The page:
What Does It Mean to be a Domestic Church?
Download a printable chart for SJB family Domestic Church activities of Praying, Serving, Sacrificing, and Leading.
Attend Mass weekly; read Scripture & pray daily; spend time in Adoration
Offer to help others with chores; write cards to the homebound; donate items to the needy
Spend less time on games/tv, and more time with family; eat lighter meals and donate to the hungry
Be Champions of our Faith; read lives of the saints; show what it means to be Followers of Christ!
Local Domestic Church Groups
Interested in growing in holiness together with your spouse and build a community of fellow Catholic families?
Learn more about how the Domestic Church movement can help!
Domestic Church Movement information video
Domestic Church website & information
Domestic Church area contact: Tom and Katie Aranda (Diocesan Couple)
1655: In our own time, in a world often alien and even hostile to faith, believing families are of primary importance as centers of living, radiant faith. For this reason the Second Vatican Council, using an ancient expression, calls the family the Ecclesia domestica. It is in the bosom of the family that parents are “by word and example . . . the first heralds of the faith with regard to their children. They should encourage them in the vocation which is proper to each child, fostering with special care any religious vocation.”
2204: “The Christian family constitutes a specific revelation and realization of ecclesial communion, and for this reason it can and should be called a domestic church.” It is a community of faith, hope, and charity; it assumes singular importance in the Church, as is evident in the New Testament.
2685: The Christian family is the first place of education in prayer. Based on the sacrament of marriage, the family is the “domestic church” where God’s children learn to pray “as the Church” and to persevere in prayer. For young children in particular, daily family prayer is the first witness of the Church’s living memory as awakened patiently by the Holy Spirit.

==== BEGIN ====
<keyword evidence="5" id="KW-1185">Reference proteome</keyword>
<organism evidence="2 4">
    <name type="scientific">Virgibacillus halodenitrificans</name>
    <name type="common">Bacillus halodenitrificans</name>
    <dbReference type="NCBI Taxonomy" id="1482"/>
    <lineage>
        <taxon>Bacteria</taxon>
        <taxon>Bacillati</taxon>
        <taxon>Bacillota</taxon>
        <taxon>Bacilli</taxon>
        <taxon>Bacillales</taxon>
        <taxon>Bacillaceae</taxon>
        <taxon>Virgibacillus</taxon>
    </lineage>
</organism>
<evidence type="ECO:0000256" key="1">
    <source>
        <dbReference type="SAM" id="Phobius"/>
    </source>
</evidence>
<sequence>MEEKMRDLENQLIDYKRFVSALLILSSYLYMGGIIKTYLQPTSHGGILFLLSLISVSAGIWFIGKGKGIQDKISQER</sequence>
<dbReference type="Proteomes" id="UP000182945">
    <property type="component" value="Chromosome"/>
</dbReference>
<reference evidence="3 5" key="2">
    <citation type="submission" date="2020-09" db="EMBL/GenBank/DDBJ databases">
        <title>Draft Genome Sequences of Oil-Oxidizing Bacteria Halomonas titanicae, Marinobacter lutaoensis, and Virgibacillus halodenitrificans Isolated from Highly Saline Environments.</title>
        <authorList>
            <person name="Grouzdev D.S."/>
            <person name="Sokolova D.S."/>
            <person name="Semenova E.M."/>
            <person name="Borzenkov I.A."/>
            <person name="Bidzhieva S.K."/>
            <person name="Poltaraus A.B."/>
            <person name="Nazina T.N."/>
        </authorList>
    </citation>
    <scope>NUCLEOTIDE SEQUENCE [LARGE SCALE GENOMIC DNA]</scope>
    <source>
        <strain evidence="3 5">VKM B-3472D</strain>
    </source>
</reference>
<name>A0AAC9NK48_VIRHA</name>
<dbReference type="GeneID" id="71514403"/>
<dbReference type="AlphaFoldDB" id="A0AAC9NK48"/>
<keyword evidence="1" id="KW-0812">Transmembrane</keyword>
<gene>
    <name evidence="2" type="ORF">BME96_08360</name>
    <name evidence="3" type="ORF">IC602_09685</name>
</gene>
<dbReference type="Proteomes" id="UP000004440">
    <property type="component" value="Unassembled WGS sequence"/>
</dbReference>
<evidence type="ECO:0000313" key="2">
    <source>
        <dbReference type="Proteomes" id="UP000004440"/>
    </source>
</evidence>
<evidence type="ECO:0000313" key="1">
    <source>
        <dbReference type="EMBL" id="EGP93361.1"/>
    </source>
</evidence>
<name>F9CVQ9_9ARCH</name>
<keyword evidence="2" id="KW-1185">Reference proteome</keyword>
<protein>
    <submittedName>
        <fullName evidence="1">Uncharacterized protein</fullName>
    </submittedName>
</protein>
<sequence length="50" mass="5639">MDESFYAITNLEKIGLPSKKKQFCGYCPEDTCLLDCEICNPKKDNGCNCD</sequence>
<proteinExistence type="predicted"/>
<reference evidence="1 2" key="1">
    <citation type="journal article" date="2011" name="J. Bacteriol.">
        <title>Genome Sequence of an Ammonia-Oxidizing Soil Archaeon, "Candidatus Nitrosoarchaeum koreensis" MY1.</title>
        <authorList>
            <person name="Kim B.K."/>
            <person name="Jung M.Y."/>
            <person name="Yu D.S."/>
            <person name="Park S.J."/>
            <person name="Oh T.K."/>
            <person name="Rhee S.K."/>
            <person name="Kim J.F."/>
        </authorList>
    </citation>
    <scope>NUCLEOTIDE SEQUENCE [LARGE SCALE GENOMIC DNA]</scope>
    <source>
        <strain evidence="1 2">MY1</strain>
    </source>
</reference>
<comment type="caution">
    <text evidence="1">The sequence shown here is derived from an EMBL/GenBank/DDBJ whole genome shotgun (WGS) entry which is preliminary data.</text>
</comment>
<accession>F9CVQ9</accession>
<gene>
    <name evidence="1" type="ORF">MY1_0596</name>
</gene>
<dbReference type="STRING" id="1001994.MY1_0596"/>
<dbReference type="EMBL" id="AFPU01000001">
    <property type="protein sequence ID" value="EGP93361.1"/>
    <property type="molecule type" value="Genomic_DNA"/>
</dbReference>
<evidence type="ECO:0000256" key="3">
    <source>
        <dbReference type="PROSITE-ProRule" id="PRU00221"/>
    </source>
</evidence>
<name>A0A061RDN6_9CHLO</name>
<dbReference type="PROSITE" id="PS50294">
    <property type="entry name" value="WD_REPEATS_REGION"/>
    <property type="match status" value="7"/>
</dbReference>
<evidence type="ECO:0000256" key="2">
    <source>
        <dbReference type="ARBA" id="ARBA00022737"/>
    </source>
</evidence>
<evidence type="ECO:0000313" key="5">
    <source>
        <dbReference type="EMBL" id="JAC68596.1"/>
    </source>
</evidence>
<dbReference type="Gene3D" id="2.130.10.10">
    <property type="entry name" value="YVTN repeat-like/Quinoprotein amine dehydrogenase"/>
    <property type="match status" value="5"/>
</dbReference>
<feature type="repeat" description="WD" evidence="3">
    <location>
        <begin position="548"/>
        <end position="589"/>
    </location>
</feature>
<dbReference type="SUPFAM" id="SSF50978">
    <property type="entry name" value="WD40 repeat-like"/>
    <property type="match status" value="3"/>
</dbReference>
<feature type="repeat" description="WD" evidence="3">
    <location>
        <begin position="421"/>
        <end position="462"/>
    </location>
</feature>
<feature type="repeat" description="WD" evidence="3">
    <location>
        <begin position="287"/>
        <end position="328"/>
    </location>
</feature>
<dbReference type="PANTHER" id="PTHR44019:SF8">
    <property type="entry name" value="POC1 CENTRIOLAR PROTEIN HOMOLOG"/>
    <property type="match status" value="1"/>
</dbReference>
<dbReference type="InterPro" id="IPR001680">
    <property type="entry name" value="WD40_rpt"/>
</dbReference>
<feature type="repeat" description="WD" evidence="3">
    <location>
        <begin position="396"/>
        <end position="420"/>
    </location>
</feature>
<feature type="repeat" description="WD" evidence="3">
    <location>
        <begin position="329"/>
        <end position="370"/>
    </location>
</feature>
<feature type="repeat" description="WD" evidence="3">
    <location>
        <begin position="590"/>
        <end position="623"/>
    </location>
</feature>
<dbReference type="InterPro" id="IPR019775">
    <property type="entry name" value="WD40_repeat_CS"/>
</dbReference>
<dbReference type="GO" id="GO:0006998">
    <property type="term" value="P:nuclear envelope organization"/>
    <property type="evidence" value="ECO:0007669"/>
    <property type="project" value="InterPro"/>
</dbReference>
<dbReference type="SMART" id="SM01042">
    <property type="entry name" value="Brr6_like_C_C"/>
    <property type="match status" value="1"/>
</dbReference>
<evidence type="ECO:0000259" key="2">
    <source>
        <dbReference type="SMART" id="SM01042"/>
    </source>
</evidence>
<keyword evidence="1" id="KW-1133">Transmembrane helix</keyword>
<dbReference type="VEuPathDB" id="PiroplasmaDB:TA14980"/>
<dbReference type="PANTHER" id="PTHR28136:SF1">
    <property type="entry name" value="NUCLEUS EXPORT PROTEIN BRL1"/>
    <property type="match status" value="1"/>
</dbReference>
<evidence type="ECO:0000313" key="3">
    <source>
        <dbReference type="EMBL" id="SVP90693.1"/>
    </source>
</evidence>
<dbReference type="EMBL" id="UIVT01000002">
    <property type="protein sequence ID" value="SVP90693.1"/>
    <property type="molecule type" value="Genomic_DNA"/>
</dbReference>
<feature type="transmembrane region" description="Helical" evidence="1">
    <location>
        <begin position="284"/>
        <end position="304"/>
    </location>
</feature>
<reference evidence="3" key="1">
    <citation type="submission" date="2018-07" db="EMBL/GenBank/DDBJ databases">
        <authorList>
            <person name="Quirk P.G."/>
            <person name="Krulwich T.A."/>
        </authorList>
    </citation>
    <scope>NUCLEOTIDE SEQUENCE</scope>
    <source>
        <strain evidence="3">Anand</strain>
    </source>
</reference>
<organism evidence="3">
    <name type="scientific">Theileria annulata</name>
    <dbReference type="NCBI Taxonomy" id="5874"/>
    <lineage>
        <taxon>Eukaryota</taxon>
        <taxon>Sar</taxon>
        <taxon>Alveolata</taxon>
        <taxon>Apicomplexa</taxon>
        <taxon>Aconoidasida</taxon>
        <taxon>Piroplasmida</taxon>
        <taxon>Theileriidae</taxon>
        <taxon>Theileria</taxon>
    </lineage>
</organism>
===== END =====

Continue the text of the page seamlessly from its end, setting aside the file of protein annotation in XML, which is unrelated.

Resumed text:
According to the Second Vatican Council’s Dogmatic Constitution on the Church: “The family, is so to speak, the domestic church.” (Lumen Gentium #11) This means that it is in the context of the family that we first learn who God is and to prayerfully seek His will for us. In the following bullet points you will find some suggestions on how to build your “domestic church” through a life of prayer that can help all the members of your family.
- Begin praying as a family and reading from Scripture daily, certainly before meals, but also first thing in the morning or before bed. Find a time that works for your family. Use the liturgy of the Church as a model for prayer, and try to include heartfelt unstructured prayer as well.
- Pray a Family Rosary (each member leads a decade, and everyone shares intentions).
- Have a crucifix in a prominent place in the home, and in every bedroom.
- Make the Sacraments a regular celebration – take the whole family to Confession and Mass!
- Begin family traditions based on the seasons celebrated in the liturgical calendar.
- Make your vacation a holy pilgrimage by visiting the shrines and saints of our land and the world.
- Make worshiping God a priority. Never miss Mass, even while traveling – go to: MassTimes.org. . . to find a church near you!
- Teach stewardship and charity to your children, through word and example.
- Demonstrate love for your spouse, your children, your neighbors, and the world. Remind their children that they are loved by God and have been given gifts to serve others.
- Talk freely about the presence of God in the joys and sorrows of your life.
- Welcome into your home and support priests, brothers, sisters, deacons, and lay ministers in the Church.
- Participate in the lay ministries and activities of your parish community.
- Allow your children to witness you in private prayer. Encourage your children to pray daily on their own, to listen for God’s call, and if heard, to respond.
- For more ideas on how to build your home as a Domestic Church, go to: domestic-church.com. . . or visit The Family Fully Alive. . . , sponsored by the Knights of Columbus.
One of the documents of the Second Vatican Council, Lumen Gentium (“Light of the Nations”), describes the family as the ‘domestic Church’ because it is the first place where children, baptized Christians, learn all about their faith and how to live their faith:
“From the wedlock of Christians there comes the family, in which new citizens of human society are born, who by the grace of the Holy Spirit received in baptism are made children of God, thus perpetuating the people of God through the centuries” “In it parents should, by their word and example, be the first preachers of the faith to their children; they should encourage them in the vocation which is proper to each of them, fostering with special care vocation to a sacred state” (Lumen Gentium, 11).